When I started gardening I had a small patio and a keen desire follow my father’s footsteps and grow fruit and vegetables, but I also wanted flowers and colour, so I started to learn about ways to combine the two. Now, 20 years on, I’m still exploring ways to create garden spaces which encourage relaxation and an enjoyment of the beauty of nature whilst also providing a harvest for the kitchen. Over the past 6 years we’ve turned our back garden into a family space which includes a willow den and lawn with climbing frame for the kids, a flowerbed, a fruit cage and two vegetable beds. I’ve tried to maximise our space by using both horizontal and vertical structures for plants and also by combining the aesthetic and productive wherever possible.
Three years ago we started work on the front, the aim being to create a hidden allotment – a space which would blend with the surrounding suburban front gardens and offer us a secret harvest throughout the year. As the size of modern gardens diminishes and the pressure on our outdoor spaces increases, it will become more important to combine productivity with aesthetic appeal. Here are a few of the ways we’ve been adding edibles to our outdoor spaces within an ornamental framework:
The front garden has changed from a sterile, unappealing lawn to a cheerful gravel garden filled with ornamental and edible plants
1. Eat a Hedge
Hedges are an great way to create separate areas, edge borders, establish boundaries and attract wildlife. They are also often used to add formality to a garden. With so many different functions, hedges are likely to be included in most gardens, creating an ideal opportunity to add an productive element. I have many low hedges in the garden – all evergreen and edible – and they provide a harvest throughout the year.
After discussing Chilean guava as an alternative to box hedging with James Wong a few years ago, I thought I’d try it as the edging to the front garden. It has matured over the past three years and it looks like being a good harvest this autumn despite keeping the hedge at only 50cm high. It hasn’t established as well as box, partly because it is more prone to dieback in cold weather and because I haven’t been as assiduous as I should have with watering and feeding, but it isn’t going to contract box blight and its berries are not only edible – they are truly delicious. The children love snacking on them and they work really well as tiny bursts of flavour in muesli and cupcakes. Best of all, when I am weeding or pruning in the front garden, the scent of the fruit from midsummer onwards saturates the air and makes all the hard work worthwhile.
I also have several rosemary and lavender hedges in the garden. I dry the lavender for scented bouquets in the house and add it to sugar for cakes and biscuits. The rosemary provides an invaluable year round harvest for adding to meat dishes, sprinkling over homemade chips and using in savoury biscuits. I’ve used the rosemary hedge in the front to trisect the garden, helping to disguise the rectangular shape. It almost disappears in summer as the flowers take over and then reappears in winter, adding definition and interest to the garden.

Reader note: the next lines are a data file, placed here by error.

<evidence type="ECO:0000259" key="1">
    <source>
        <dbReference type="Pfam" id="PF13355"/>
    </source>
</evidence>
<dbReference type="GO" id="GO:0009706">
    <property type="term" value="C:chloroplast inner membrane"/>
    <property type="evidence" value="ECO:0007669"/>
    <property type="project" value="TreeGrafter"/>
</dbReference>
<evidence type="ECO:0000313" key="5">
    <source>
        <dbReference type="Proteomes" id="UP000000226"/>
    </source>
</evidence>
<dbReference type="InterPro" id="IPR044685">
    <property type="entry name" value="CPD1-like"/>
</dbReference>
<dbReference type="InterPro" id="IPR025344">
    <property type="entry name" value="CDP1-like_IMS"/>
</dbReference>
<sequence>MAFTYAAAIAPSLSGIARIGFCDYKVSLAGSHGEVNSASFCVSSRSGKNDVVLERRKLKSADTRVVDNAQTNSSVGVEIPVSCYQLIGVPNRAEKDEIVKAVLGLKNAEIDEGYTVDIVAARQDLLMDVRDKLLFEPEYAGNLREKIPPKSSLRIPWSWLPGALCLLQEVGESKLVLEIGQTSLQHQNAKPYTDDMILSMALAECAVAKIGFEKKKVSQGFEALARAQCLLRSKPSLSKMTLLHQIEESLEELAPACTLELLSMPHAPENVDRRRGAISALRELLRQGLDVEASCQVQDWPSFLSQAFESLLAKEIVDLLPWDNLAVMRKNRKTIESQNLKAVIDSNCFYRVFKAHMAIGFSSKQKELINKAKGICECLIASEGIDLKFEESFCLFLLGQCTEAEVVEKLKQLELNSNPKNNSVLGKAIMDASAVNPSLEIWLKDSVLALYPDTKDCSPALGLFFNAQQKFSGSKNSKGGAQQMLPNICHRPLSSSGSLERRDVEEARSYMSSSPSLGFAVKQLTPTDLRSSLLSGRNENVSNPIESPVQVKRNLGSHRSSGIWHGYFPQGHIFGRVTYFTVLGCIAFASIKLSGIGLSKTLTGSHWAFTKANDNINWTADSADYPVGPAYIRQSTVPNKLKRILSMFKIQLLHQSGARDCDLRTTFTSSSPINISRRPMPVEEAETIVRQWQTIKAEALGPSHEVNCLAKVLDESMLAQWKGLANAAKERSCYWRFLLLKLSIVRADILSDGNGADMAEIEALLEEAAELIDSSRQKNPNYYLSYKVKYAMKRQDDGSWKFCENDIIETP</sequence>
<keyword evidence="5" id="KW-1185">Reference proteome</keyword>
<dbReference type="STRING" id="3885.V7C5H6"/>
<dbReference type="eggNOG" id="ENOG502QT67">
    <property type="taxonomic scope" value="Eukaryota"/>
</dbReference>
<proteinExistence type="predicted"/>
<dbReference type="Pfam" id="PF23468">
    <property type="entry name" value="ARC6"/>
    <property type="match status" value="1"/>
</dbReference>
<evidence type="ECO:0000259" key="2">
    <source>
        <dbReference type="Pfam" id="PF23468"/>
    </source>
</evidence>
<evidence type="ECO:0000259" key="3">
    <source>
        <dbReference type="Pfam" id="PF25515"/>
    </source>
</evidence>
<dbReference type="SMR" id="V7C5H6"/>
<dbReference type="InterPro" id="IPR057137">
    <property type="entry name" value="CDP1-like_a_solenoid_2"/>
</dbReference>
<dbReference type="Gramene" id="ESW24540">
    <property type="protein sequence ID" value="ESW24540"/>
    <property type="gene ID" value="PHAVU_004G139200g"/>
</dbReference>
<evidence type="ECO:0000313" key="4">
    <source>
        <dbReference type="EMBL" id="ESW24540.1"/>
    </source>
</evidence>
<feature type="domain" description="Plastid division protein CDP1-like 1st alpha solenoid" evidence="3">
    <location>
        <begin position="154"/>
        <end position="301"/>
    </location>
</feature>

Lavender is generally used to edge the borders. There’s a hedge of dwarf lavender alongside the back flowerbed and one under the front windows. Hedges offer a wonderful opportunity to explore different varieties of lavender and we’re lucky enough to live close to Hitchin Lavender which has an extensive trial field. Summer often finds me wandering around the rows, learning about the different colours, foliage, habits and scents of this intoxicating plant. I grow ‘Twickel Purple’, ‘Dwarf Blue’, ‘Blue Ice’, ‘Munstead’ and ‘Hidcote’ and wish I had room for more varieties.
Another way I’ve used hedges in the garden is to create compartments in the herb bed. When we moved to the house, the back garden had a long fence with an ugly concrete base which made the left side of the garden grey and monotonous. We planted alternating rosemary and lavender ‘hedgelets’ along the border to break up the line and create areas for different herbs – sage, mint, chives, oregano and thyme – arranged based on the increasing amount of sun as you go down the garden.
If taller and less formal hedges are required, there are lots of suppliers offering native hedge plants these days, like the collection from the Wiggly Wigglers which I’ve often wished I had the space to plant. This particular collection includes ‘blackthorn (for sloe gin), crab apple (for jelly), damson (for jam and a luscious homemade alternative to Ribena), dog rose (for rosehip syrup), elderberry (for flu-preventing syrups from the berries in autumn and delicious cordial from the flowers in spring), hazel (for cob nuts), cherry plum and wild pear (for jams, liqueurs and syrups)’. (Links in the blog are not sponsored – they are simply from companies that I have used in the past and liked.)
2. Look up – Walls and Fences
In a small space it is important to use the vertical as well as horizontal plane. We’ve covered the fences around the whole garden with a mixture of soft fruit and trained fruit trees to expand our growing space and hide unpleasant concrete and overlooking windows.
I’ve enjoyed growing our three apple espaliers (‘Bountiful’, ‘Egremont Russet and ‘James Grieve’) as they provide such structure and style along the boundaries. We also have a pink seedless grape ‘Reliance’ trained up the end espalier wire next to a fig ‘White Marseille’. There’s a thornless blackberry ‘Apache’ trained up wires at the back of the garden with a plum ‘Opal’ and greengage ‘Cambridge Gage’ in front, helping to screen the windows of the overlooking houses. The fruit cage has two rows of summer and autumn raspberries at the back, screening next door’s shed and we’ve covered a blank section of wall at the front with a cordon apple ‘Fiesta’.